Halfway itself was the better part of ten miles across. It was a wonder, not of engineering, but of purpose. In this place, wonders were forged, and the Empire was made strong. It was full of stories. For a period of no fewer than a hundred years, a notorious serial killer roamed the laboratories, taking the lives and organs of unwary research assistants, before being captured and revealed as the Deputy Administrator of the station itself, a scandal that rocked the government of Halfway to its core. The great lovers Losius and Heta traveled to this place to seek a way to bring both of their consciousnesses together in a single body, and made everyone very uncomfortable. And half a dozen Aberrant races were created in the genefoundries of Halfway, impossible tasks wrung out of the genetic material of the Empire, and its boundless scientific achievement.

Malipo was no less magnificent. Among its vast cloud formations grew a type of vine, settled not upon trees or lattices, but upon the clouds themselves. This vine grew a berry, filled with a small quantity of hydrogen. Properly fermented, the Malipo Sky Gin was a drink of incredible potency, and experienced a brief-lived popularity among the courts of the Empire. The strongest and most delectable vines grew wild, around the dense and impenetrable eye of the storm known as The Eye of Myur- The devil of the cult of science, a concept best translated as ‘Those things which are not known, and which lesser minds say must not be studied.’ The most daring and risky would pluck these vines by hand, braving winds and gusts that could snap a biological body in half.

In the great city of Halfway, there existed a small neighborhood, the Mist Quarter. It was so named because of the project that had begun here; One of the Night Cloaks, a sapient nebula, had seen its genesis in the scientists of this neighborhood. Ilmatar, as she would come to be known, was made and lived in the Reptile Kingdom, cloaking one of the deathworlds on which the Serpent Clan raised their children, and set them to war against one another. Yet she always considered this quarter her childhood home, and sent her avatars there for a time. A gentle fog filled the neighborhood in the mornings, without apparent cause. And some said it was her blessing, shielding them from that which was dangerous.

In the Mist Quarter, there was a hotel. This hotel was founded by a most unusual Avian Clan citizen, who was uniquely uninterested in science except as a means to an end. The hotel, a hundred stories high, had no method for moving from one floor to another except for travel through a central shaft. With the genius available only to the Empire, this proprietor had provided an atmosphere, tweaked gravity, and made it possible for any race to fly in the manner of one of the Avian Clan. He claimed that he did this to show the joy of flight and being of the Avian Clan, and of Halfway, and of Malipo, to those who came to visit. It is worth mentioning that of those who visited his hotel, a sizable fraction found themselves taking on the shape of one of the Avian Clan soon after.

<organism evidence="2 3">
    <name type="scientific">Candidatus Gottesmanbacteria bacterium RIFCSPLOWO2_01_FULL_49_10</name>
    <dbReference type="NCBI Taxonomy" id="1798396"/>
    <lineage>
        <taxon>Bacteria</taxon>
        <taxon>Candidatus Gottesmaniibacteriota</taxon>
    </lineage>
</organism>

The pirate crew watched, entranced, as I wove the scene with words.

“And this is what Sinbad found in the databanks of the Imperial ship.”

Formerly inhabited colony of the Beast Kingdom. The Emperor Sen-Shi once spent a night at one of its hotels.

Sinbad frowned, and set the document aside. He sat back in the small cockpit of the Imperial fighter-craft. He wouldn’t have been able to articulate precisely why he was willing to risk it all like this. There were safer ways to search for an advantage in the galaxy. There were places that he could go that weren’t such a risk. Some might have interpreted his choice as a death-wish. But the truth of it was simpler. It was the Orion way, even if men like the Colonel had forgotten it.

Through adversity, came strength. Through strength, came choice. And a sapient being is meaningless without choice. He was growing to hate having choices made for him by others.

“Launching. See you when I see you, gentlemen.”

The communicator crackled in response. “Walk with the Empress, sir, and she shall see you safely back.”

He set in the course, and the ship launched, a needle of insanely energetic plasma erupting from the back. Antimatter was the only fuel powerful enough to have a hope of getting him through.

There was no accretion disk around these black holes. There was none left to gather them. They orbited in a tight formation around one another, their relative weight keeping them always in the same position. It was impossible. There was no way they should be able to maintain the formation they had, let alone for as long as they had been in that shape. The chances were not merely infinitesimal; It would’ve taken deliberate action. All that remained of Malipo and its four moons were the five hungry points of gravity. And now he had to pilot his way in.